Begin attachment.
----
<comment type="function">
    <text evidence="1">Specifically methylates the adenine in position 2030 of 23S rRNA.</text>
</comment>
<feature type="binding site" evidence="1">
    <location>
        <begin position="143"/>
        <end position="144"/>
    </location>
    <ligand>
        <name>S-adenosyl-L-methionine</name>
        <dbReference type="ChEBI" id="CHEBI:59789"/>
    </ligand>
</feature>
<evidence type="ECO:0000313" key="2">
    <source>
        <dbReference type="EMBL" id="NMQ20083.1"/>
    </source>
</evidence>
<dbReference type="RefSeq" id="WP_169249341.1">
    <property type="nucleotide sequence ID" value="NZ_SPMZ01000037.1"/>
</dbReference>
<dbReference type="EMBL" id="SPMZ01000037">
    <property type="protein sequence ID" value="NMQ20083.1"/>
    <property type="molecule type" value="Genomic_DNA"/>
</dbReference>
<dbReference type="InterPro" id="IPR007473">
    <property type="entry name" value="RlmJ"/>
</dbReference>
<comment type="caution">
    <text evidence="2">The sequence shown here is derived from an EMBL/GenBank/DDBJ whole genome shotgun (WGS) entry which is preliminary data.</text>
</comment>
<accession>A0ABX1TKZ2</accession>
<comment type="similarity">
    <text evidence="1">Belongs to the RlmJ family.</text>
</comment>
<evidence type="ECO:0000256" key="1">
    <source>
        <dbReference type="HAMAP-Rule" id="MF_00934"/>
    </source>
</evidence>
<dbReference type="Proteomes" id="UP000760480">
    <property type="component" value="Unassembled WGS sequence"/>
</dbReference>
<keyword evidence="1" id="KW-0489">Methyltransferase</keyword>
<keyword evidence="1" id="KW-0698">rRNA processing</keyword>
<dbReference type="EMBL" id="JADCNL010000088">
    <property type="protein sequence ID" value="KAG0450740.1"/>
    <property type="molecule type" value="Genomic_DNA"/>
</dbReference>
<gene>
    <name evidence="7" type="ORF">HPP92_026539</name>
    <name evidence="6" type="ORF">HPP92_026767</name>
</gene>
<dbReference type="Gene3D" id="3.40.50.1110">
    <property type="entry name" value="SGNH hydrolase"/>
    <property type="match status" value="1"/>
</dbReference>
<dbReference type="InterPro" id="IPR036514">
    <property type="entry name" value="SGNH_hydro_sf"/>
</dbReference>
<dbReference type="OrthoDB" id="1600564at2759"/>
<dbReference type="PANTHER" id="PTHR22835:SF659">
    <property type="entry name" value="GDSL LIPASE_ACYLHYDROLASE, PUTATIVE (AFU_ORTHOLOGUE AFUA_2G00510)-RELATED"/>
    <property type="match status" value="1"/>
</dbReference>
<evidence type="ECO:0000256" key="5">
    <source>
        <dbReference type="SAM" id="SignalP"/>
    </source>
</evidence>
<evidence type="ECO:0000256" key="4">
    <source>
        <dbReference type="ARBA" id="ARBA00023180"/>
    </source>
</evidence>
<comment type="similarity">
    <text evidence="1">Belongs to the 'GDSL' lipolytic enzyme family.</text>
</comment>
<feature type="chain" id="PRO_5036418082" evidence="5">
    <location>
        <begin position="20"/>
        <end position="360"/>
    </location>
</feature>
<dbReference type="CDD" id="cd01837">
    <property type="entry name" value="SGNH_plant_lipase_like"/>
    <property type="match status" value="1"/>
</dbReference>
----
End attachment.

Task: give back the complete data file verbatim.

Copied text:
<comment type="function">
    <text evidence="1">Specifically methylates the adenine in position 2030 of 23S rRNA.</text>
</comment>
<feature type="binding site" evidence="1">
    <location>
        <begin position="143"/>
        <end position="144"/>
    </location>
    <ligand>
        <name>S-adenosyl-L-methionine</name>
        <dbReference type="ChEBI" id="CHEBI:59789"/>
    </ligand>
</feature>
<evidence type="ECO:0000313" key="2">
    <source>
        <dbReference type="EMBL" id="NMQ20083.1"/>
    </source>
</evidence>
<dbReference type="RefSeq" id="WP_169249341.1">
    <property type="nucleotide sequence ID" value="NZ_SPMZ01000037.1"/>
</dbReference>
<dbReference type="EMBL" id="SPMZ01000037">
    <property type="protein sequence ID" value="NMQ20083.1"/>
    <property type="molecule type" value="Genomic_DNA"/>
</dbReference>
<dbReference type="InterPro" id="IPR007473">
    <property type="entry name" value="RlmJ"/>
</dbReference>
<comment type="caution">
    <text evidence="2">The sequence shown here is derived from an EMBL/GenBank/DDBJ whole genome shotgun (WGS) entry which is preliminary data.</text>
</comment>
<accession>A0ABX1TKZ2</accession>
<comment type="similarity">
    <text evidence="1">Belongs to the RlmJ family.</text>
</comment>
<evidence type="ECO:0000256" key="1">
    <source>
        <dbReference type="HAMAP-Rule" id="MF_00934"/>
    </source>
</evidence>
<dbReference type="Proteomes" id="UP000760480">
    <property type="component" value="Unassembled WGS sequence"/>
</dbReference>
<keyword evidence="1" id="KW-0489">Methyltransferase</keyword>
<keyword evidence="1" id="KW-0698">rRNA processing</keyword>
<dbReference type="EMBL" id="JADCNL010000088">
    <property type="protein sequence ID" value="KAG0450740.1"/>
    <property type="molecule type" value="Genomic_DNA"/>
</dbReference>
<gene>
    <name evidence="7" type="ORF">HPP92_026539</name>
    <name evidence="6" type="ORF">HPP92_026767</name>
</gene>
<dbReference type="Gene3D" id="3.40.50.1110">
    <property type="entry name" value="SGNH hydrolase"/>
    <property type="match status" value="1"/>
</dbReference>
<dbReference type="InterPro" id="IPR036514">
    <property type="entry name" value="SGNH_hydro_sf"/>
</dbReference>
<dbReference type="OrthoDB" id="1600564at2759"/>
<dbReference type="PANTHER" id="PTHR22835:SF659">
    <property type="entry name" value="GDSL LIPASE_ACYLHYDROLASE, PUTATIVE (AFU_ORTHOLOGUE AFUA_2G00510)-RELATED"/>
    <property type="match status" value="1"/>
</dbReference>
<evidence type="ECO:0000256" key="5">
    <source>
        <dbReference type="SAM" id="SignalP"/>
    </source>
</evidence>
<evidence type="ECO:0000256" key="4">
    <source>
        <dbReference type="ARBA" id="ARBA00023180"/>
    </source>
</evidence>
<comment type="similarity">
    <text evidence="1">Belongs to the 'GDSL' lipolytic enzyme family.</text>
</comment>
<feature type="chain" id="PRO_5036418082" evidence="5">
    <location>
        <begin position="20"/>
        <end position="360"/>
    </location>
</feature>
<dbReference type="CDD" id="cd01837">
    <property type="entry name" value="SGNH_plant_lipase_like"/>
    <property type="match status" value="1"/>
</dbReference>